Friday, July 22, 2011

Super cautious return to barefoot runs

I did a lot of short barefoot runs two years ago, and my feet benefited greatly from the extra strengthening. With being injured last year, I let that part of my training go, and had intended to get back to it this summer. Then I started having some plantar fascia issues, so I thought I had better hold off. But after reading this post, I decided to add it to my physio regimen and carefully try to do some grass barefoot runs to see if it would help. I asked my physiotherapist about it, and she agreed that as long as I was careful, to go ahead.

So, here's how I progressed with it: (all done in bare feet on grass, at end or in middle of a run)
Jun 18 - walk 5 minutes
Jul 3 - 2 x 2 min, with1 min walk (i.e. recovery between)
Jul 5 - 3 x 2 min, with 1 min walk
Jul 7 - 4 x 2 min, with 1 min walk
Jul 10 - 4 x 3 min, with 1 min walk
Jul 13 - 5 min, 3 min, 3 min, with 1 min walk
Jul 19 - 10 min
Jul 22 - 15 min

So it took me a month to get to 10 minutes of continuous running, but it is always better to be extremely patient with adding barefoot, even without a sore foot. With having tightness in the PF, I knew I could make things a lot worse if I did too much, so it wasn't hard to hold back and make sure it was helping, not hurting. I had three physio treatments for my PF as well, and am feeling quite good about how things are coming along. I'll probably do another 15 minute barefoot run next time, before hitting 20 minutes and then holding it at that level after that. For what I want out of it (injury prevention in the form of stronger feet, stretching out the achilles and calves, and a bit of help with form) I think that is enough time. Occasionally I might do 30 minutes, but that's about it.

Thursday, July 21, 2011

Trip to Asia!

It's officially confirmed...I'm going to Taiwan and Hong Kong in November!! This has been in the works for a few months, but I didn't want to say anything until the decision was made for sure and my flights were booked. Talk about going out of my normal realm and comfort zone; it took time for me to process the thought of going so far from home. I've wrapped my head around it now, and I'm really excited.

This came about because my best friend Deb invited me to take part in the Oxfam Trailwalker Hong Kong 100K race along with two other friends of hers, so I'll be celebrating the year of my 40th on and around her actual 40th birthday while doing this event! We go way back, Deb and I, and she's one of those miracle friends who know you more than you know yourself and likes you anyway. It will be a very memorable way to celebrate her birthday with her this year.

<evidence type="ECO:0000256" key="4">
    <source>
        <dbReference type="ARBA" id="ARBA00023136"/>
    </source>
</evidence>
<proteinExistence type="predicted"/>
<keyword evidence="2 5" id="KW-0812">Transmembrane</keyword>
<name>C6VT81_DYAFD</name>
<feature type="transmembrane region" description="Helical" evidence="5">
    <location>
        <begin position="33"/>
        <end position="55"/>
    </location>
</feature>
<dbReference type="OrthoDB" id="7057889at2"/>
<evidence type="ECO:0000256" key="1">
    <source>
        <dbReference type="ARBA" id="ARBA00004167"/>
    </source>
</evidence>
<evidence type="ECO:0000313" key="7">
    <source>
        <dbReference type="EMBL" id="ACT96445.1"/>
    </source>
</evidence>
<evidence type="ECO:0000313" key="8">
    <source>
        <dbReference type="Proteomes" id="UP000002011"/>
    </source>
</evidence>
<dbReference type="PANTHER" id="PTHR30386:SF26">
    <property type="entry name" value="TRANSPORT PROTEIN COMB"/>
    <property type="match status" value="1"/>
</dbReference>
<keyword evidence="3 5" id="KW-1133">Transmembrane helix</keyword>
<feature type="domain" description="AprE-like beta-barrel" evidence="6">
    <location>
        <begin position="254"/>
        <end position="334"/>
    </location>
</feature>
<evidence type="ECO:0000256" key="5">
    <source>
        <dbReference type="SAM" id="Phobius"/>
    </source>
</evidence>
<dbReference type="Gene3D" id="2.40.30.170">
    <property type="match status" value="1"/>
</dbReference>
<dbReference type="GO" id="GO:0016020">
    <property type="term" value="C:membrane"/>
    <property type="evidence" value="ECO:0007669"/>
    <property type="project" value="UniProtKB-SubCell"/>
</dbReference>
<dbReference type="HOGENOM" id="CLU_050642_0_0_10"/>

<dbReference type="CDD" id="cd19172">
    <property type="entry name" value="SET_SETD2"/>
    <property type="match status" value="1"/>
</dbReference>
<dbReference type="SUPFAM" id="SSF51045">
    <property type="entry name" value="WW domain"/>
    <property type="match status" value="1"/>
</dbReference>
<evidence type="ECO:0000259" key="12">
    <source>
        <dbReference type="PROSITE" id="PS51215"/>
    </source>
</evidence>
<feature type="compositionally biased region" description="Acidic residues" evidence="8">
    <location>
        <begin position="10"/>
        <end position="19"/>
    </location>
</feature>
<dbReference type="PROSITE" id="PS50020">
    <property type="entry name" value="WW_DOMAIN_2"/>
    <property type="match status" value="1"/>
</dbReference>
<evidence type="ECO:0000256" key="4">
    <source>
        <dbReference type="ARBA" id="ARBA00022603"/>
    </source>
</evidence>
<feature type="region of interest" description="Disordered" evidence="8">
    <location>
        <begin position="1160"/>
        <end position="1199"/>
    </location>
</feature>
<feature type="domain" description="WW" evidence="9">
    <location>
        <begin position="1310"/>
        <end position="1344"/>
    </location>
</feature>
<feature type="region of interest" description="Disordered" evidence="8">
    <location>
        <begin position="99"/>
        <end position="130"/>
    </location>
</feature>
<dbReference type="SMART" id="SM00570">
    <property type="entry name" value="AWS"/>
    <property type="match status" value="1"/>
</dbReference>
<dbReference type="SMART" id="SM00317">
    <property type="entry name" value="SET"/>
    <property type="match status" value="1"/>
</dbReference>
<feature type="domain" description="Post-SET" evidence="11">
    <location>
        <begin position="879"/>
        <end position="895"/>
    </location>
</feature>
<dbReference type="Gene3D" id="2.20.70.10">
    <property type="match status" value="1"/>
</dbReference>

Deb and her husband Dan have been living in Taiwan for eight years now, and I will be spending the first part of my trip staying with them. It will be so cool to see the life they have there. They work for a little sporting goods company you may have heard of, or maybe you've even used their stuff at some point while you were Just Doing Something.

Then we will go to Hong Kong where the race is, and have an adventure as our team of four navigates the MacLehose Trail that winds along the coast and over mountains of Hong Kong for 100 km. I'm looking forward to meeting Deb's friends Kristina and Kim and spending some quality trail time as a team. (Get this: Kim is the world record holder for the 24-hour inline skate!) Obviously I'll be writing a lot more about everything in the months to come.

Earlier this year, feeling a bit of weight from just turning 40 I guess, I started experiencing a very deep desire to see more of this world, and was looking forward to a few years down the road when we would have more time and energy to put towards that. I guess life goes at its own schedule though, and within weeks of feeling that shift in myself I had won the entry to TransRockies from iRunFar, and then Deb asked me about this Hong Kong trip. I read somewhere recently that often we go right up to the edge of our comfort zone but then ultimately don't take that final committing step over the line. Was life maybe asking if I was serious?

Thank you D, for this incredible opportunity, and for helping me navigate that uncomfortable last step to committing to it. Travelling all over the world for you is normal, but you've been your ever patient and positive self in dealing with my less-adventurous self.

I'm lucky enough to have had another Debbie to talk it over with, my sister-in-law, who is also an extreme world traveler and equally patient and positive. I so appreciate your excitement and encouragement, Debbie. It helps me to see stuff through your eyes.

And Derrick, I cherish that we support each others dreams. Vote for Pedro.

Monday, July 18, 2011

It's the DEWPOINT!!!

From this Running Times article on hot weather running.

It's Not the Heat, Nor the Humidity....It's the dew point.

50–54 (10-12C)Very comfortable
PR conditions
55–59 (13-15C)ComfortableHard efforts likely not affected
60–64 (16-18C)
Uncomfortable for some peopleExpect race times to be slower than in optimal conditions
65–69 (18-20C)Uncomfortable for most peopleEasy training runs might feel OK but difficult to race well or do hard efforts
70–74 (21-23C)Very humid and uncomfortableExpect pace to suffer greatly
75 or greater (24+C)
Extremely oppressiveSkip it or dramatically alter goal